MIT has kept pace with and helped to advance the digital age. In addition to developing the predecessors to modern computing and networking technologies, students, staff, and faculty members at Project MAC, the Artificial Intelligence Laboratory, and the Tech Model Railroad Club wrote some of the earliest interactive computer video games like Spacewar! and created much of modern hacker slang and culture. Several major computer-related organizations have originated at MIT since the 1980s: Richard Stallman’s GNU Project and the subsequent Free Software Foundation were founded in the mid-1980s at the AI Lab; the MIT Media Lab was founded in 1985 by Nicholas Negroponte and Jerome Wiesner to promote research into novel uses of computer technology; the World Wide Web Consortium standards organization was founded at the Laboratory for Computer Science in 1994 by Tim Berners-Lee; the OpenCourseWare project has made course materials for over 2,000 MIT classes available online free of charge since 2002; and the One Laptop per Child initiative to expand computer education and connectivity to children worldwide was launched in 2005.

    MIT was named a sea-grant college in 1976 to support its programs in oceanography and marine sciences and was named a space-grant college in 1989 to support its aeronautics and astronautics programs. Despite diminishing government financial support over the past quarter century, MIT launched several successful development campaigns to significantly expand the campus: new dormitories and athletics buildings on west campus; the Tang Center for Management Education; several buildings in the northeast corner of campus supporting research into biology, brain and cognitive sciences, genomics, biotechnology, and cancer research; and a number of new “backlot” buildings on Vassar Street including the Stata Center. Construction on campus in the 2000s included expansions of the Media Lab, the Sloan School’s eastern campus, and graduate residences in the northwest. In 2006, President Hockfield launched the MIT Energy Research Council to investigate the interdisciplinary challenges posed by increasing global energy consumption.

    In 2001, inspired by the open source and open access movements, MIT launched OpenCourseWare to make the lecture notes, problem sets, syllabi, exams, and lectures from the great majority of its courses available online for no charge, though without any formal accreditation for coursework completed. While the cost of supporting and hosting the project is high, OCW expanded in 2005 to include other universities as a part of the OpenCourseWare Consortium, which currently includes more than 250 academic institutions with content available in at least six languages. In 2011, MIT announced it would offer formal certification (but not credits or degrees) to online participants completing coursework in its “MITx” program, for a modest fee. The “edX” online platform supporting MITx was initially developed in partnership with Harvard and its analogous “Harvardx” initiative. The courseware platform is open source, and other universities have already joined and added their own course content. In March 2009 the MIT faculty adopted an open-access policy to make its scholarship publicly accessible online.

    MIT has its own police force. Three days after the Boston Marathon bombing of April 2013, MIT Police patrol officer Sean Collier was fatally shot by the suspects Dzhokhar and Tamerlan Tsarnaev, setting off a violent manhunt that shut down the campus and much of the Boston metropolitan area for a day. One week later, Collier’s memorial service was attended by more than 10,000 people, in a ceremony hosted by the MIT community with thousands of police officers from the New England region and Canada. On November 25, 2013, MIT announced the creation of the Collier Medal, to be awarded annually to “an individual or group that embodies the character and qualities that Officer Collier exhibited as a member of the MIT community and in all aspects of his life”. The announcement further stated that “Future recipients of the award will include those whose contributions exceed the boundaries of their profession, those who have contributed to building bridges across the community, and those who consistently and selflessly perform acts of kindness”.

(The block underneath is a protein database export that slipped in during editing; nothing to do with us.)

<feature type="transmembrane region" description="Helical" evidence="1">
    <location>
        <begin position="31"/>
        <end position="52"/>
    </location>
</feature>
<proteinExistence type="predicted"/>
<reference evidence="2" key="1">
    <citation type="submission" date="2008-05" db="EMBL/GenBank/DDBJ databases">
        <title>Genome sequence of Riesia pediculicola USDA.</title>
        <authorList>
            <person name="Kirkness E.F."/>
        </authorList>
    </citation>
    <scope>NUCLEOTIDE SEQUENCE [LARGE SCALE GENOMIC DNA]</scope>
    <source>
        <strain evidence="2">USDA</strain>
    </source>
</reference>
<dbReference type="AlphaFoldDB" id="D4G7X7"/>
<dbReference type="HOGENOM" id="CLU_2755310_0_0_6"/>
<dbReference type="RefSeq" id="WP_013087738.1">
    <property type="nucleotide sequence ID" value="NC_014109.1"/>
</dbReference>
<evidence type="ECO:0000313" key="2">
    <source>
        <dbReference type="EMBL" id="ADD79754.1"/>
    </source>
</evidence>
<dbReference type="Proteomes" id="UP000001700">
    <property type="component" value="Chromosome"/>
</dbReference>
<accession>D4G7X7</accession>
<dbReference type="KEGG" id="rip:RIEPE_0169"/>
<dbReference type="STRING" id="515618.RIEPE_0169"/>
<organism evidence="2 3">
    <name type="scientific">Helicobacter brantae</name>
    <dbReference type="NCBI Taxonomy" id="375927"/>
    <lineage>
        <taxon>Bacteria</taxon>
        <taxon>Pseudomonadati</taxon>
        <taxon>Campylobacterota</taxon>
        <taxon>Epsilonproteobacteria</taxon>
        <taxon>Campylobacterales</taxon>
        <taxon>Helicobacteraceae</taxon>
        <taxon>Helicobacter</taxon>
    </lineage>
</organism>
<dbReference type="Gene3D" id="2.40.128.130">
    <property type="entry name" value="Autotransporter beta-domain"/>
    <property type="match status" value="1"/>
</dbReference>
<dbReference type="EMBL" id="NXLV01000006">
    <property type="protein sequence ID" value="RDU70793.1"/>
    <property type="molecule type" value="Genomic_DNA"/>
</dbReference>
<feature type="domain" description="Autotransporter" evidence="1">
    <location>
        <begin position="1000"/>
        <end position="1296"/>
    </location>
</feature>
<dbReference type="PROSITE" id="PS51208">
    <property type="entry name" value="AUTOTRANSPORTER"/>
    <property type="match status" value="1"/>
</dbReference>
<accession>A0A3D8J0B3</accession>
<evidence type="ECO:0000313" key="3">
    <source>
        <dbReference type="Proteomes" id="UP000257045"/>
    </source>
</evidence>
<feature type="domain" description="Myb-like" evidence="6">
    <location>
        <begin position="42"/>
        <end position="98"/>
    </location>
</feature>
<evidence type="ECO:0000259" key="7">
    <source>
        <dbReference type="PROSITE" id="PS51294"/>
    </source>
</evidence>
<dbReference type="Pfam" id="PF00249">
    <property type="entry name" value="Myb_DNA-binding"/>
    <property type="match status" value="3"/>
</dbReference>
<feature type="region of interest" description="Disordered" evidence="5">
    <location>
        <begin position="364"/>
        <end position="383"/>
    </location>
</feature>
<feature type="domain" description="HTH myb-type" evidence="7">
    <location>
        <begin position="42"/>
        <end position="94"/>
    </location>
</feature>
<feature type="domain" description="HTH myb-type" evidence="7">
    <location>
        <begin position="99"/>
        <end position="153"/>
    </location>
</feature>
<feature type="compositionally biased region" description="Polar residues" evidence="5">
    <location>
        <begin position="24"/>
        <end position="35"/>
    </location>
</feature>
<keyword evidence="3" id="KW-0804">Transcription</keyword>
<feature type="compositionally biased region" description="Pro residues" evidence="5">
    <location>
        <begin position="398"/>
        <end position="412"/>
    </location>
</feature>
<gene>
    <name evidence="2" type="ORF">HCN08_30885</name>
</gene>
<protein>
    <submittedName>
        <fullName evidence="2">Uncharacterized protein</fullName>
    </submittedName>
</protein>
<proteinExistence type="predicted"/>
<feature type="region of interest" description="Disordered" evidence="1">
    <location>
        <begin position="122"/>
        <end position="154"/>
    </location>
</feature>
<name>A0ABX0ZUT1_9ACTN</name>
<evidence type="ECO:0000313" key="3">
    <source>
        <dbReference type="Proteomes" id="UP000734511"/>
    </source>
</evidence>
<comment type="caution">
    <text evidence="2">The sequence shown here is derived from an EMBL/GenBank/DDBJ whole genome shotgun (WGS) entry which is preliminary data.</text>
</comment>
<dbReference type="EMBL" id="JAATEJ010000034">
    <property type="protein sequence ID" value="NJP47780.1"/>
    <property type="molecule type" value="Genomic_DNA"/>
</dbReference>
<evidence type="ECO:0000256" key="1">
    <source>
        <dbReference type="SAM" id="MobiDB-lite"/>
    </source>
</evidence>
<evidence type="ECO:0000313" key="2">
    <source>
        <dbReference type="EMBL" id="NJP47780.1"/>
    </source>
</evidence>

In September 2017, the school announced the creation of an artificial intelligence research lab called the MIT-IBM Watson AI Lab. IBM will spend $240 million over the next decade, and the lab will be staffed by MIT and IBM scientists. In October 2018 MIT announced that it would open a new Schwarzman College of Computing dedicated to the study of artificial intelligence, named after lead donor and The Blackstone Group CEO Stephen Schwarzman. The focus of the new college is to study not just AI, but interdisciplinary AI education, and how AI can be used in fields as diverse as history and biology. The cost of buildings and new faculty for the new college is expected to be $1 billion upon completion.

    The Laser Interferometer Gravitational-Wave Observatory (LIGO) was designed and constructed by a team of scientists from California Institute of Technology, MIT, and industrial contractors, and funded by the National Science Foundation.

    MIT/Caltech Advanced aLigo .

    It was designed to open the field of gravitational-wave astronomy through the detection of gravitational waves predicted by general relativity. Gravitational waves were detected for the first time by the LIGO detector in 2015. For contributions to the LIGO detector and the observation of gravitational waves, two Caltech physicists, Kip Thorne and Barry Barish, and MIT physicist Rainer Weiss won the Nobel Prize in physics in 2017. Weiss, who is also an MIT graduate, designed the laser interferometric technique, which served as the essential blueprint for the LIGO.

    The mission of MIT is to advance knowledge and educate students in science, technology, and other areas of scholarship that will best serve the nation and the world in the twenty-first century. We seek to develop in each member of the MIT community the ability and passion to work wisely, creatively, and effectively for the betterment of humankind.

    USPS “Forever” postage stamps celebrating Innovation at MIT.

    MIT Campus

Compose new post
Next post/Next comment
Previous post/Previous comment
Show/Hide comments
Go to top
Go to login
Show/Hide help
shift + esc
%d bloggers like this: